Blood inquiry: Former cabinet minister says Aids advice was "regrettable"

  • Published
Lord Fowler is sworn in
Image caption,
Lord Fowler is giving evidence over two days to the Infected Blood Inquiry

It was "regrettable" that the government said there was "no conclusive proof" Aids could be transmitted by blood products in 1983, a public inquiry has heard.

Giving evidence, former secretary of state Lord Fowler said it would have been better to add that it was likely NHS treatment could be contaminated.

But he said he didn't think the change would have made a crucial difference.

Survivors have accused ministers of playing down the risks at the time.

It's thought around 3,000 haemophiliacs died of Aids and hepatitis C after being treated with a blood-clotting product called Factor VIII in the 1970s and 1980s.

By May 1983, the first suspected cases of HIV in British haemophilia patients were reported in Bristol and Cardiff. In September that year the government published a leaflet to "discourage" those who were at high risk of contracting the disease, from donating blood.

'No conclusive evidence'

The accompanying press release said: "It has been suggested that Aids may be transmitted in blood or blood products. There is no conclusive proof that this is so." The phrase was also included in a briefing document prepared for then Prime Minister Margaret Thatcher, and was repeated by other ministers as late as January 1984.

But former senior officials have previously told the inquiry that by early 1983 the "mainstream view" in the department of health was that a link between NHS blood products and Aids was "probable".

Lord Fowler, who served as secretary of state for health and social security from 1981 to 1987, said that the information briefed out by ministers was "certainly incomplete".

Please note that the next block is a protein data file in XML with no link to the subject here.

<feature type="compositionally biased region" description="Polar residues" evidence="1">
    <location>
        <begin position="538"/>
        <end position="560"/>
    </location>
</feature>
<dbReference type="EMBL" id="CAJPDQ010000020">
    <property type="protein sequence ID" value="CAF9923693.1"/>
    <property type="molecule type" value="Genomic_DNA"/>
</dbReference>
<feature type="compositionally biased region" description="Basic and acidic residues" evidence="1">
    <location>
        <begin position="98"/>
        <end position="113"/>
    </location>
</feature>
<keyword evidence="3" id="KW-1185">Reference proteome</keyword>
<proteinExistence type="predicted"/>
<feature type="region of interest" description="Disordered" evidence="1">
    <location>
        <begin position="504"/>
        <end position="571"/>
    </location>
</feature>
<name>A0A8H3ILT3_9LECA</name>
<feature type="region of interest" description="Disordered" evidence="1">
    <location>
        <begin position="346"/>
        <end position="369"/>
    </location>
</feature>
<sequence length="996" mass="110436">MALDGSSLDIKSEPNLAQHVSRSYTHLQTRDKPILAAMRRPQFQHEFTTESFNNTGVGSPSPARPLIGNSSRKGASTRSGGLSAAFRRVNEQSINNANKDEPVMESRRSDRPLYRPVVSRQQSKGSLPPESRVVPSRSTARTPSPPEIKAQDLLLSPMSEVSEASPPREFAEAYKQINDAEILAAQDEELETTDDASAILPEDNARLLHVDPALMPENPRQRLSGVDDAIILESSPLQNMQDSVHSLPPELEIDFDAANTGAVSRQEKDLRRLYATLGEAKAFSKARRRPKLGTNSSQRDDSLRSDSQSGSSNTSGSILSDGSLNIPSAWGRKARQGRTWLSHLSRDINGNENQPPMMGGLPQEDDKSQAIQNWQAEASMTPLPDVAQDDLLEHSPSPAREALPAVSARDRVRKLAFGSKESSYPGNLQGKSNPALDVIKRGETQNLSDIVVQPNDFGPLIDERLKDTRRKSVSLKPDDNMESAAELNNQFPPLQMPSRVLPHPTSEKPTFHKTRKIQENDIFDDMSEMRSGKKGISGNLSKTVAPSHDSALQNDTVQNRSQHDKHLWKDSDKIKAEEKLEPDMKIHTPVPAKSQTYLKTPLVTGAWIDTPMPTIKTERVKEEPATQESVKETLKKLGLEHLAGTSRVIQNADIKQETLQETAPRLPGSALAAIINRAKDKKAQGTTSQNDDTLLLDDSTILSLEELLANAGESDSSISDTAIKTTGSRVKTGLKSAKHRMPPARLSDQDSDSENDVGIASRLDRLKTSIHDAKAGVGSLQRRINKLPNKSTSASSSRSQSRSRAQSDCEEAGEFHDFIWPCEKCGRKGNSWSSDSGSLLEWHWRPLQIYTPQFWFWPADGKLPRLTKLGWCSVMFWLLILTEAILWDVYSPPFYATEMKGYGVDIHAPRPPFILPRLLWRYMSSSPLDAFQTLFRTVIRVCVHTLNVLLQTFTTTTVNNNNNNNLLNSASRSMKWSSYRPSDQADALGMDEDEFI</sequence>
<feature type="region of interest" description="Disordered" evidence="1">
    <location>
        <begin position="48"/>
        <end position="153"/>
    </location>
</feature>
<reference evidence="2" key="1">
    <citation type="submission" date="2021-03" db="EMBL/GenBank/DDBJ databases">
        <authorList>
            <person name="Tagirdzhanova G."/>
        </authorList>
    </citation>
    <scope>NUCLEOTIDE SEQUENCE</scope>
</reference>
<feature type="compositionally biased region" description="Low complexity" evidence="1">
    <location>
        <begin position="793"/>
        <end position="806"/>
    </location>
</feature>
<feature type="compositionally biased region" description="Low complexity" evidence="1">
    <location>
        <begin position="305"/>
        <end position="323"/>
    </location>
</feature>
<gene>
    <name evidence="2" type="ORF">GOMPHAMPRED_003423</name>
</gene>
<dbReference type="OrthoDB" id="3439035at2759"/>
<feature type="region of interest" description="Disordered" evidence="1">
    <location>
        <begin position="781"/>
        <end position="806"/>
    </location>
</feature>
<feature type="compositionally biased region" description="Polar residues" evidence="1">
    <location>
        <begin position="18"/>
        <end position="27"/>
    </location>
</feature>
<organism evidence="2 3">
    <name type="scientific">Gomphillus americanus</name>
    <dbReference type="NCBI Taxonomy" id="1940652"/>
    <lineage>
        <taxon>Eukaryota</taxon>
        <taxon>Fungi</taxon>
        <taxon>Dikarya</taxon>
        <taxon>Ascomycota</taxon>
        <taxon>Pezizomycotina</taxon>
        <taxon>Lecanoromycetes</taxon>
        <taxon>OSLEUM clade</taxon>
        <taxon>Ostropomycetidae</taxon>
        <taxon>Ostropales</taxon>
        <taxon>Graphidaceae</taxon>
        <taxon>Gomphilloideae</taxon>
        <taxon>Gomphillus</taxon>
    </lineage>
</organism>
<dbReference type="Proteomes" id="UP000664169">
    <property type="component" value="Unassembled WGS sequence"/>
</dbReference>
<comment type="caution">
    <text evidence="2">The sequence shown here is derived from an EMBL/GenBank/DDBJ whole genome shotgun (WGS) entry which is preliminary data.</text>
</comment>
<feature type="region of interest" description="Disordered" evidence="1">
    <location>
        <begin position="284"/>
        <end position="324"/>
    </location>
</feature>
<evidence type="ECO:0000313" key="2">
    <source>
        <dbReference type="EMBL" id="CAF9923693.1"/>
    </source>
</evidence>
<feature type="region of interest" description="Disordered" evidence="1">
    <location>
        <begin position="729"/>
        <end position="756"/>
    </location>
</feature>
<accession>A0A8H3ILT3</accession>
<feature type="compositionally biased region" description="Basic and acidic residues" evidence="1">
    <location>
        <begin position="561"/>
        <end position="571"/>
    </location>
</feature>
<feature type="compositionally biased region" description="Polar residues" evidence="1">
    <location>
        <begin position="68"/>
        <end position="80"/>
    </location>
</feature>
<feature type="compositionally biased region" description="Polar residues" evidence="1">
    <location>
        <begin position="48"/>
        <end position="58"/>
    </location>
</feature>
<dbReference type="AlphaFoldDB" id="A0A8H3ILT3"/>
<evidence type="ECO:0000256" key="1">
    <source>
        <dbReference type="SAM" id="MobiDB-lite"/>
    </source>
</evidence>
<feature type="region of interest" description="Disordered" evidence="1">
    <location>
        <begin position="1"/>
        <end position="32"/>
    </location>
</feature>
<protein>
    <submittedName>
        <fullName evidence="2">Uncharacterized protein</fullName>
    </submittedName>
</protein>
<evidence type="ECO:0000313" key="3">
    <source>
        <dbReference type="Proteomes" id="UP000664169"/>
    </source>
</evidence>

"I think probably the whole department was responsible and should have seen the gap there," he said. "We should have spotted it. There is the other question as to what difference it made, and I'm not sure it would have ultimately made as much difference as people appear to be saying it would.

"Although it's regrettable, I don't think it's been crucial in the whole story."

Groups representing families of those affected by the scandal claim the use of the phase "no conclusive proof" minimised the danger from blood products at the time.

Lord Fowler, one of the key figures behind the 'Don't die of ignorance' Aids campaign in the 1980s, made the comments at the start of a two-day appearance at the inquiry, held at Aldwych House in central London.

Earlier, he had said lives could have been saved if the UK had followed through with plans first proposed in the mid- 1970s to mass produce blood products rather than import Factor VIII from the United States.

Lord Fowler told the inquiry: "By the time I got there in September 1981, it was too late for me to influence the outcome... [If] we'd gone for self-sufficiency as a nation, then much of the ensuing tragedy, probably not all of it but much of it, could have been avoided."

The Infected Blood Inquiry is being held to investigate the scandal which emerged in the 1970s and 1980s, and saw thousands infected with HIV, hepatitis or both, after receiving blood product treatments or a transfusion.

It is expected to run until the end of 2022, when a final report and recommendations will be made.